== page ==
Lack of Transparency:
Hospitals often use medical jargon that's hard for laypeople to understand, creating an information gap.
Not all necessary information is readily available or easy to access, particularly when the medical staff is not present.
Patients often find themselves in a passive role during their healthcare journey.
Phase 1: Ideation
As I laid there waiting for updates, I jotted down ideas and sketches, considering elements like UI/UX design, accessibility, and information hierarchy.
Phase 2: Technology Selection
I opted for AR, as it doesn't require the user to diverge from their existing environment—ideal for a hospital setting.
Phase 3: Creating the Prototype
Using Sketch, After Effects, and Principle, I created a prototype focusing on the medical bracelet. When scanned by an AR app, it would display:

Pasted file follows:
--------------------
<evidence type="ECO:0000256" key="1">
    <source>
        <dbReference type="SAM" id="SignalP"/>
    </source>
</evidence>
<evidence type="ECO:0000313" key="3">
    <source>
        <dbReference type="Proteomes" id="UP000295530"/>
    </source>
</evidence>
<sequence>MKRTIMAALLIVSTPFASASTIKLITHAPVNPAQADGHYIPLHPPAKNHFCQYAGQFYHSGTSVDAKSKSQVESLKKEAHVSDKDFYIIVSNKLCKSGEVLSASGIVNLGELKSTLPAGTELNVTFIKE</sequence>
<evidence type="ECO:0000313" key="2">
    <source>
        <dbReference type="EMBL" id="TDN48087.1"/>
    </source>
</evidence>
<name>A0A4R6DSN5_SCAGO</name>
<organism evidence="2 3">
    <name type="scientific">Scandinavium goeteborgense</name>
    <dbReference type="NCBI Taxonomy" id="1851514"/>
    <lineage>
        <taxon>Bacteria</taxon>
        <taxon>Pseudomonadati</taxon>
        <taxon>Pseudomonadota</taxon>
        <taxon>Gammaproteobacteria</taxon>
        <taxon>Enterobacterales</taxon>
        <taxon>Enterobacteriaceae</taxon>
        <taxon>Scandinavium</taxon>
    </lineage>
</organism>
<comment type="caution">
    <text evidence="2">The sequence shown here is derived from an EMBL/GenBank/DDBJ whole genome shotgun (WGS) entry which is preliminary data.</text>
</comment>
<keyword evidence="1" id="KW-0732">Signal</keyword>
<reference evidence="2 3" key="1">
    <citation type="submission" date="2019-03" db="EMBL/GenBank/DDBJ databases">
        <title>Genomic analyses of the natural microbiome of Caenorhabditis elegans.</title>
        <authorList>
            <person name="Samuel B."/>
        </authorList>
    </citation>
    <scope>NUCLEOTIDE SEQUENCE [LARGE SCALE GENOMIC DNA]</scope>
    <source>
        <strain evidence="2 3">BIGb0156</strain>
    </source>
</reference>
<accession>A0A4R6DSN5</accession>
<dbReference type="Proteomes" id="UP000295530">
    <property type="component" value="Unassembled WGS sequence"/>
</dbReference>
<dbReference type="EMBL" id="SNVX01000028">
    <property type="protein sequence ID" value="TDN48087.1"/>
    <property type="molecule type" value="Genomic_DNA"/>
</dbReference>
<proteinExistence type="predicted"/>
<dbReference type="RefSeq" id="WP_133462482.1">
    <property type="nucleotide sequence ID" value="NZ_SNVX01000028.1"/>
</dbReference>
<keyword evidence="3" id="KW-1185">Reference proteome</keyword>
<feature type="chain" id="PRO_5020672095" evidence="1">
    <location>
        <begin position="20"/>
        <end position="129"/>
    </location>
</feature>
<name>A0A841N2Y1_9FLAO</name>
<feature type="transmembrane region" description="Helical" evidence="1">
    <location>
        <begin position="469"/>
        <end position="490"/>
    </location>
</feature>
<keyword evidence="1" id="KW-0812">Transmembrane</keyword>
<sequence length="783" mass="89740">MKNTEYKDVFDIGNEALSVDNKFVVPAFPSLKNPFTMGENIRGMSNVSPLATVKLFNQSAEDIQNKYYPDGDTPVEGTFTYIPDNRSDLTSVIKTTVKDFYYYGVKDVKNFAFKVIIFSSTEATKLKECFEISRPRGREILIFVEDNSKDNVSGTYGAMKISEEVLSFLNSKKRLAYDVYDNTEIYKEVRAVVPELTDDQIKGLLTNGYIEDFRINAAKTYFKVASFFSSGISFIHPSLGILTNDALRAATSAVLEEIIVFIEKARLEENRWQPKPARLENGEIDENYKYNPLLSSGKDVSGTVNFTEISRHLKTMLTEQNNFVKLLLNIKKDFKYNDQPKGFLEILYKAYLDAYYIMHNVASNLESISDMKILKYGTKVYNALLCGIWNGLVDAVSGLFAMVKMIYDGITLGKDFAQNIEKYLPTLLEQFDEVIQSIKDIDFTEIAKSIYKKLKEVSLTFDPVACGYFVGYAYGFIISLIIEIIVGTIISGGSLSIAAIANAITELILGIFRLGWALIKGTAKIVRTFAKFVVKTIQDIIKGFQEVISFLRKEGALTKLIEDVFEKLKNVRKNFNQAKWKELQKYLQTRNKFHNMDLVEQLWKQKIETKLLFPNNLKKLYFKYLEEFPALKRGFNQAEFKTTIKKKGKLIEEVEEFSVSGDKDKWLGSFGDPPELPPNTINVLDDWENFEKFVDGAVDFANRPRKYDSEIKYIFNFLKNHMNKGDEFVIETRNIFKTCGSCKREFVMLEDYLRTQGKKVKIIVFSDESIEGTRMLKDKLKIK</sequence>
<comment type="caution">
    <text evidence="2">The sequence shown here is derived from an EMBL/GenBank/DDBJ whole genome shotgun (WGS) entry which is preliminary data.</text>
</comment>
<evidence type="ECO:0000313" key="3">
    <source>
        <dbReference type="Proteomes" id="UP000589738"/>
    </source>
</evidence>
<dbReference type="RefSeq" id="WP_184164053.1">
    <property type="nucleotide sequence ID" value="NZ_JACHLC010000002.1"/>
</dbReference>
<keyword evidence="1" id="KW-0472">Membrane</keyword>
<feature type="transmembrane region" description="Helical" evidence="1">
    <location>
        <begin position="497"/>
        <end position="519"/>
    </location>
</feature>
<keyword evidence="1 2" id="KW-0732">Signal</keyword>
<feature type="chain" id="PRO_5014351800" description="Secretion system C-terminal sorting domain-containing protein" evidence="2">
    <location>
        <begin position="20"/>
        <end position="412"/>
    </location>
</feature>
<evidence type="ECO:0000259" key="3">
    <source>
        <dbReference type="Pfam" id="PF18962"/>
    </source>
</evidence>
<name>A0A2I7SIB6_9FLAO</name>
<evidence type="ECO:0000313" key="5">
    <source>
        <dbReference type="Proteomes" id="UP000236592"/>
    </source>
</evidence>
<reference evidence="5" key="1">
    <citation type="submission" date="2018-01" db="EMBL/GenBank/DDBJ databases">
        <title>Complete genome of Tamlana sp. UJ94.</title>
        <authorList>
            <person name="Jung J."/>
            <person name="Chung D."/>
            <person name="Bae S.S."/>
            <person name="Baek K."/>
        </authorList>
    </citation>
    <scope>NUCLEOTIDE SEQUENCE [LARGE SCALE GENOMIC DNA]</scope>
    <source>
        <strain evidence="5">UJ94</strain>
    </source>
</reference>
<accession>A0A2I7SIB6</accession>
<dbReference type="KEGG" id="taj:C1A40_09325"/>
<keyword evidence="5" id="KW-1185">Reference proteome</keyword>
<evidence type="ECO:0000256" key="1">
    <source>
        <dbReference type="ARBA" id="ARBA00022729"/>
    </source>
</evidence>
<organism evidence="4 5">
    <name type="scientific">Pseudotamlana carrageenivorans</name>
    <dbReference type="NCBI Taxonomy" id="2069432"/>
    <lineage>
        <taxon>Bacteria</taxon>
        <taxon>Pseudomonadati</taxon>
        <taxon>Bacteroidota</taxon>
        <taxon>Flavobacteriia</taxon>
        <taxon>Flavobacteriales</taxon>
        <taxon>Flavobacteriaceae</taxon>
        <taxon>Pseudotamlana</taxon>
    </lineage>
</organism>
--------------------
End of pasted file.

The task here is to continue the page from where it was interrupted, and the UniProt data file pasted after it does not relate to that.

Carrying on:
- Basic Patient Info: Name, age, room number, etc.
- Medical History: Quick icons representing past medical issues or surgeries.
- Current Status: Vital signs, recovery progress, next steps in treatment.
- Interactive Features: Option to call a nurse, view surgery notes, and so on.
Even though this was an initial prototype, it showcased the potential for:
- Increased Transparency: The AR app decodes medical jargon into understandable language.
- Enhanced Accessibility: All essential information is now a scan away.
- Empowered Patients: Allows patients to take an active role in their healthcare journey.
The possibilities are numerous:
- Expanding the view to include the patient's entire medical card.
- Incorporating animations that guide the patient through their treatment process.
- Adding data points that can be interactively explored for deeper insights.
The experience of going through emergency surgery underlined the glaring need for more user-centric designs in healthcare settings. While this AR-enabled medical bracelet is only a prototype, it opened my mind to the possibilities of bridging the physical with the digital in profound ways — It feels like the future.